Robaxin is a brand name of the medication methocarbamol. Methocarbamol is a central nervous system (CNS) depressant known as a carbamate. It is typically prescribed as a treatment for skeletal muscle spasms. Researchers are still unsure as to how methocarbamol suppresses CNS activity to reduce pain and increase pain tolerance. A leading theory is that Robaxin may inhibit the activity of carbonic anhydrase, an enzyme that’s critical to converting carbon dioxide and water to bicarbonate and vice versa.
Methocarbamol’s mechanism of action has no direct effect on skeletal muscle fibers. Robaxin reduces the occurrence of muscle spasms by depressing the activity of the nerve endings themselves. Due to Robaxin’s effects on the central nervous system, individuals taking the drug should avoid operating heavy machinery. Robaxin is not cleared for use during pregnancy. There have been reports of methocarbamol treatment leading to congenital abnormalities in the offspring of mothers who had taken methocarbamol during pregnancy. More research is needed to confirm this as a legitimate risk factor.
Robaxin is not known to cause withdrawal symptoms. However, a gradual transition is advised both when beginning and stopping treatment to avoid more severe side effects. Side effects of Robaxin may include upset stomach, drowsiness, poor physical coordination, dizziness, blurred vision, fever and flushing (redness and heat to the skin). On occasion, both tachycardia (rapid heart rate) and bradycardia (slow heart rate) have been reported. In some cases, more serious side effects have occurred, including persistent nausea/vomiting, fainting, abdominal/stomach pain, mood fluctuations and severe skin rash with itching. In high doses, Robaxin may trigger thoughts of suicide. Such high-dose symptoms can be avoided by staying within the recommended dose.
Withdrawal symptoms from discontinuing treatment with Robaxin are negligible. A typical prescription of Robaxin will call for three to six grams of methocarbamol per day. Methocarbamol has a wide range of safe and effective therapeutic doses. However, methocarbamol may be too high-risk for elderly patients to take due to the high likelihood of severe side effects. Robaxin may be prescribed for the treatment of lockjaw that can result from exposure to tetanus. An individual presenting with lockjaw after stepping on a rusty nail may be prescribed as much as 24 grams of methocarbamol per day.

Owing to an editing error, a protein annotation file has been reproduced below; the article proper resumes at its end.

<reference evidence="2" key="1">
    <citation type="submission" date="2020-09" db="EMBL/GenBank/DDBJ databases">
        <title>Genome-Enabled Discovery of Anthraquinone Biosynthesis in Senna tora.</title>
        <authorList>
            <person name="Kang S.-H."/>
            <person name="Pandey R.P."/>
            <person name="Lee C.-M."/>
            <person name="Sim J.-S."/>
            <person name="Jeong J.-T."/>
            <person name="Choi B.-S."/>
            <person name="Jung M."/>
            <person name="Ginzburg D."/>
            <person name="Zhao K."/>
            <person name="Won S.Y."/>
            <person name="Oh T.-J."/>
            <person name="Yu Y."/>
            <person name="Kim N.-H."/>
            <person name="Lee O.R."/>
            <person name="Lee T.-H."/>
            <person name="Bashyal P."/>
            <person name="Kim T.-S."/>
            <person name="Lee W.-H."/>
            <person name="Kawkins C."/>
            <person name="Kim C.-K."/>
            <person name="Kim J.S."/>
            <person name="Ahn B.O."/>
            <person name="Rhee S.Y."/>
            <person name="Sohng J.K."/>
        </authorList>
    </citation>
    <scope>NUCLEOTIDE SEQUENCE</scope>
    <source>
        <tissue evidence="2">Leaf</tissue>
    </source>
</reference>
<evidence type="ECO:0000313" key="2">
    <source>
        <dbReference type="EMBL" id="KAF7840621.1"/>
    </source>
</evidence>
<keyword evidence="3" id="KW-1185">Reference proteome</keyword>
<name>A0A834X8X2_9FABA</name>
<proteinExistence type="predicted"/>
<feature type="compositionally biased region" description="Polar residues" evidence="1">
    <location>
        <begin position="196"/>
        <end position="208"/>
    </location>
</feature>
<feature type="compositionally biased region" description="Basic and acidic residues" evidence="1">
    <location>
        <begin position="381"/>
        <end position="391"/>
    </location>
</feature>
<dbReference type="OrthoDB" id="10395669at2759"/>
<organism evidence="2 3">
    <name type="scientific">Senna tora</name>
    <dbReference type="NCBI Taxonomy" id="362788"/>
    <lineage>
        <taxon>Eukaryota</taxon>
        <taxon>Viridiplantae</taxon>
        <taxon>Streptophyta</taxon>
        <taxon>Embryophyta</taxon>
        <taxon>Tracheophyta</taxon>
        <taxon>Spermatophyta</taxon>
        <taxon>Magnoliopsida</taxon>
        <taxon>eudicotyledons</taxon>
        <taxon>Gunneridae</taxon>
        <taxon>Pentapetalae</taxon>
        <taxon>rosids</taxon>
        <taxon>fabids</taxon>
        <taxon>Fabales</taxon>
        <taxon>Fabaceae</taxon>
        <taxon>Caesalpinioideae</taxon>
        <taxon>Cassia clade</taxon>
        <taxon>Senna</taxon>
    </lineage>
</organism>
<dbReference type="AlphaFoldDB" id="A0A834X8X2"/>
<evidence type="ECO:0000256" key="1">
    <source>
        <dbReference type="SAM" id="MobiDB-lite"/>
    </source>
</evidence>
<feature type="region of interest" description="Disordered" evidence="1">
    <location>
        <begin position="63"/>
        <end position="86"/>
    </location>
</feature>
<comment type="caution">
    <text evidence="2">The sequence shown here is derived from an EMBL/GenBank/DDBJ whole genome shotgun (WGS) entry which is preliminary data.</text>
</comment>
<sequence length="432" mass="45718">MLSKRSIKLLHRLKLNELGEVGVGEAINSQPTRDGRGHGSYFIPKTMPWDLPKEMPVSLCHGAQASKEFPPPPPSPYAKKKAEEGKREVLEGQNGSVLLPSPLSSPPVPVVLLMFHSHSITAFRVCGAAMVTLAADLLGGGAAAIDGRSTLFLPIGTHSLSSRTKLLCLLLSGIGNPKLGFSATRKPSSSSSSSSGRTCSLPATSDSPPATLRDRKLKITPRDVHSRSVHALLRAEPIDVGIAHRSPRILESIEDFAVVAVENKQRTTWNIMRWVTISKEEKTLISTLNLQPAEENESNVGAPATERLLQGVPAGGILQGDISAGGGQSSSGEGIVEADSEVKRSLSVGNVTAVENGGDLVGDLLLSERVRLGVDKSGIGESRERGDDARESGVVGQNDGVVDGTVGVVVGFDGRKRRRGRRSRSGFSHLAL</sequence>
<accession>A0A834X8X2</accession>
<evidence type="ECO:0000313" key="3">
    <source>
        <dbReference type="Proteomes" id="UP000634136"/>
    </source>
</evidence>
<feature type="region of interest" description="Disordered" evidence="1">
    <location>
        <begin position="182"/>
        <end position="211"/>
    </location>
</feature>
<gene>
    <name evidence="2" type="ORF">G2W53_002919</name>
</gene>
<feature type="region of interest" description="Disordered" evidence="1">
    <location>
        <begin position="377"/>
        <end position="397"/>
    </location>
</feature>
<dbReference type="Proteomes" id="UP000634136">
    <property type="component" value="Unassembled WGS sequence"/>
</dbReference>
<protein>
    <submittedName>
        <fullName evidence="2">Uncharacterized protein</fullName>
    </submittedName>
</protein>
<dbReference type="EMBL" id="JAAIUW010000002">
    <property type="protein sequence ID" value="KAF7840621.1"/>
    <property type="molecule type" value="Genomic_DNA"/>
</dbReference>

Methocarbamol is not known to be addictive or trigger withdrawal symptoms. Other carbamates, such as meprobamate and carisoprodol, have higher misuse potential. Studies comparing the addictive potential of methocarbamol compared to the benzodiazepine lorazepam indicate methocarbamol to have a significantly weaker misuse profile. In some instances, methocarbamol triggered sedative effects along with a pleasurable response that patients wished to repeat. Such a reaction is known as a “liking” response. However, this “liking” response is distinct in both presentation, duration and intensity of the post-acute withdrawal syndrome often experienced upon stopping benzodiazepine use.
Limited research has been done regarding the use of methocarbamol as a treatment for detoxing from addictive substances. Some patients report that treatment with methocarbamol can help reduce withdrawal cravings for opioids. However, these reports are infrequent and opioid withdrawal is not considered an indication for Robaxin. Other medications, such as naltrexone, are specifically designed to block the reward pathways that trigger a patient’s pleasurable reaction to opiates like heroin. These medications block the opioid receptors from responding to the drug, thereby reducing drug carvings.
Patients who disregard prescribed doses and take high quantities of Robaxin may need help discontinuing use of the drug. In most cases of methocarbamol misuse, patients have a history of substance misuse disorders. Such individuals may supplement their drug of choice with higher doses of Robaxin to mitigate drug cravings or increase the intoxicating effects of their preferred illicit substance. If such addiction is driving the misuse of methocarbamol, entering an addiction recovery program may be necessary. If withdrawals are severe, it may be warranted to first undergo detox in a hospital setting. Medical professionals can ensure that the individual is medically stable and can be cleared for admittance into an inpatient recovery program.
Most inpatient recovery programs require severely addicted patients to get medical approval before beginning inpatient therapy. The length of inpatient programs varies depending on the patient’s needs. On average, inpatient programs last three to four weeks. Some programs cater only to adolescents and others to adults. Wilderness-based programs are popular for reforming the lifestyle habits of young patients while simultaneously teaching resourcefulness.
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The Recovery Village aims to improve the quality of life for people struggling with substance use or mental health disorder with fact-based content about the nature of behavioral health conditions, treatment options and their related outcomes. We publish material that is researched, cited, edited and reviewed by licensed medical professionals. The information we provide is not intended to be a substitute for professional medical advice, diagnosis or treatment. It should not be used in place of the advice of your physician or other qualified healthcare providers.